“We could be poised for a takeoff in growth,” said Rajeev Dhawan, the director of the school’s Economic Forecasting Center.
In Augusta, the outlook includes job growth to finish this year at 1.4 percent but rises to 1.6 percent next year.
“Augusta also may see 1,500 new soldiers at Fort Gordon in an effort by the Army to consolidate cyberspace training. Multifamily housing demand shows no signs of slowing, as a new mixed-use project featuring 300 apartments begins construction in early 2014,” he said.
Georgia’s employment growth rate in August was better than the nation’s, and the center’s forecast calls for the state to create 85,000 jobs this year, compared with 63,000 in 2012. Next year, job creation will top 78,000, but an increasing share of them will be higher-paying.
“The quality of the jobs gained, as measured by personal income or wage growth, has been less than stellar,” Dhawan said.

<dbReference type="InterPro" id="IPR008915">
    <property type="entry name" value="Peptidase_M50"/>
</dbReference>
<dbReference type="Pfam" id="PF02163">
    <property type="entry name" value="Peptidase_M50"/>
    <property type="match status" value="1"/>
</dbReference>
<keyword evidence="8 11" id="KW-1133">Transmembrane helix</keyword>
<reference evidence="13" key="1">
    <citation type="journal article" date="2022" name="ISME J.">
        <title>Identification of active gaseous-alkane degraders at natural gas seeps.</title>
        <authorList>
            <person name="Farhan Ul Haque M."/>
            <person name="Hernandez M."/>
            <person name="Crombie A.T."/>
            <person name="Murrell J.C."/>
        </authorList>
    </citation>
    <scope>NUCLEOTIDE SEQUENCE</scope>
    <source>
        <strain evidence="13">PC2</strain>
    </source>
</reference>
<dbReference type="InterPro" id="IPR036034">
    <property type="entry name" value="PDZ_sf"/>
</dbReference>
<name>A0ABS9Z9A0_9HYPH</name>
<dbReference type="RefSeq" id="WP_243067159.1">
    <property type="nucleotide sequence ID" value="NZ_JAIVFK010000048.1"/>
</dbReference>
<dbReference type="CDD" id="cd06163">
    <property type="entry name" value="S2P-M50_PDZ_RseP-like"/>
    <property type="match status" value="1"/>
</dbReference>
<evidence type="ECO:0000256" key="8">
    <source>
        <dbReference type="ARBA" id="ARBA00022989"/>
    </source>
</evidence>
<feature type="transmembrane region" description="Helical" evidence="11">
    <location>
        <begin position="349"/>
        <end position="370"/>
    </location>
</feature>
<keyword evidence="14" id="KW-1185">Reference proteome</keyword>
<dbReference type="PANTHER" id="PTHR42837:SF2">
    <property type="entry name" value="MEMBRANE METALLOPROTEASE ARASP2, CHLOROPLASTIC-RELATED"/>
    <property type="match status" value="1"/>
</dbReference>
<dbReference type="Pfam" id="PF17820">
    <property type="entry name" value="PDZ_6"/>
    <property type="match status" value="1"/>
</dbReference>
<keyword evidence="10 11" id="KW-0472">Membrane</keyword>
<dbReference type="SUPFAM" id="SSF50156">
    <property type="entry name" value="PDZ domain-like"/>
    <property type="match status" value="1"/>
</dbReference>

Georgia’s unemployment rate will wind up averaging 8.5 percent this year, but decline to 8.2 next year and fall to 7.3 the following 12 months.
Sectors such as professional-and-business services, transportation and hospitality have regained all the jobs they shed during the Great Recession. Education and health care have been adding while the other sectors were shrinking, but some are still trying to recover; namely, manufacturing, finance, information, wholesale and retail trade, along with both state and local government.
Local governments – including school boards – are the latest sector to feel the crush of the recession because of declines in property values. Many governments have nearly depleted reserves. But the forecast predicts a new wave of investment is helping property values and the construction industry to boot.
Overall, the state and national economies could launch skyward if some hurdles arise. For instance, another federal budget standoff that results in a new government shutdown would dampen consumer and corporate confidence, Dhawan warned. In addition, what he calls “global malaise” has the potential to depress exports which would weaken U.S. manufacturing, business investment and job creation.
Nevertheless, he is optimistic about 2015, calling for gross domestic product to ratchet up to 3 percent after next year’s 2 percent repeat of this year.
“A new Congress will be a factor in that change, ushering in the possibility of less partisanship and bickering,” he said. “Such a shift will free investment to take off and, in turn, produce good job and income growth in 2015.”